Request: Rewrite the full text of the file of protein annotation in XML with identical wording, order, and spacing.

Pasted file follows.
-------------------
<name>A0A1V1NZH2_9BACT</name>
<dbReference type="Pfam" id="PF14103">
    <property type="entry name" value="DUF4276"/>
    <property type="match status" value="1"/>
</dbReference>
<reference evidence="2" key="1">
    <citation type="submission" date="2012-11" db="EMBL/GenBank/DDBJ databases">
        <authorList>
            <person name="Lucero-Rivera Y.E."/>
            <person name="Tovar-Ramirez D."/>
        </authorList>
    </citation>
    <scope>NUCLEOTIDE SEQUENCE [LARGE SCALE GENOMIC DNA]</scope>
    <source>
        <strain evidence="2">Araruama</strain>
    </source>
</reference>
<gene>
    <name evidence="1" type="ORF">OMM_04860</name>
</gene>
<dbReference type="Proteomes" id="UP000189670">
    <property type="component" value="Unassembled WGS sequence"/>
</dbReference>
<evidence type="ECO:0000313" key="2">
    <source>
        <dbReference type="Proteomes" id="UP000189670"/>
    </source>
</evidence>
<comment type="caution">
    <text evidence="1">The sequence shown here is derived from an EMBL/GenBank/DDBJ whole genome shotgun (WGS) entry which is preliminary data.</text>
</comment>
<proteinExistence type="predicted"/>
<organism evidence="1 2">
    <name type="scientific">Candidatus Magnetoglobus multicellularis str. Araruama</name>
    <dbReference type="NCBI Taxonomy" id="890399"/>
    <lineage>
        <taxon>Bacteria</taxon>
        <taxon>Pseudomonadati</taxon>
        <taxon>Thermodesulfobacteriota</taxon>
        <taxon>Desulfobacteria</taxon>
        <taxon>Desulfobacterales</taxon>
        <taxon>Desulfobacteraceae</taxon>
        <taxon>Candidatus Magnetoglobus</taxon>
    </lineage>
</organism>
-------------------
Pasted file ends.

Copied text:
<name>A0A1V1NZH2_9BACT</name>
<dbReference type="Pfam" id="PF14103">
    <property type="entry name" value="DUF4276"/>
    <property type="match status" value="1"/>
</dbReference>
<reference evidence="2" key="1">
    <citation type="submission" date="2012-11" db="EMBL/GenBank/DDBJ databases">
        <authorList>
            <person name="Lucero-Rivera Y.E."/>
            <person name="Tovar-Ramirez D."/>
        </authorList>
    </citation>
    <scope>NUCLEOTIDE SEQUENCE [LARGE SCALE GENOMIC DNA]</scope>
    <source>
        <strain evidence="2">Araruama</strain>
    </source>
</reference>
<gene>
    <name evidence="1" type="ORF">OMM_04860</name>
</gene>
<dbReference type="Proteomes" id="UP000189670">
    <property type="component" value="Unassembled WGS sequence"/>
</dbReference>
<evidence type="ECO:0000313" key="2">
    <source>
        <dbReference type="Proteomes" id="UP000189670"/>
    </source>
</evidence>
<comment type="caution">
    <text evidence="1">The sequence shown here is derived from an EMBL/GenBank/DDBJ whole genome shotgun (WGS) entry which is preliminary data.</text>
</comment>
<proteinExistence type="predicted"/>
<organism evidence="1 2">
    <name type="scientific">Candidatus Magnetoglobus multicellularis str. Araruama</name>
    <dbReference type="NCBI Taxonomy" id="890399"/>
    <lineage>
        <taxon>Bacteria</taxon>
        <taxon>Pseudomonadati</taxon>
        <taxon>Thermodesulfobacteriota</taxon>
        <taxon>Desulfobacteria</taxon>
        <taxon>Desulfobacterales</taxon>
        <taxon>Desulfobacteraceae</taxon>
        <taxon>Candidatus Magnetoglobus</taxon>
    </lineage>
</organism>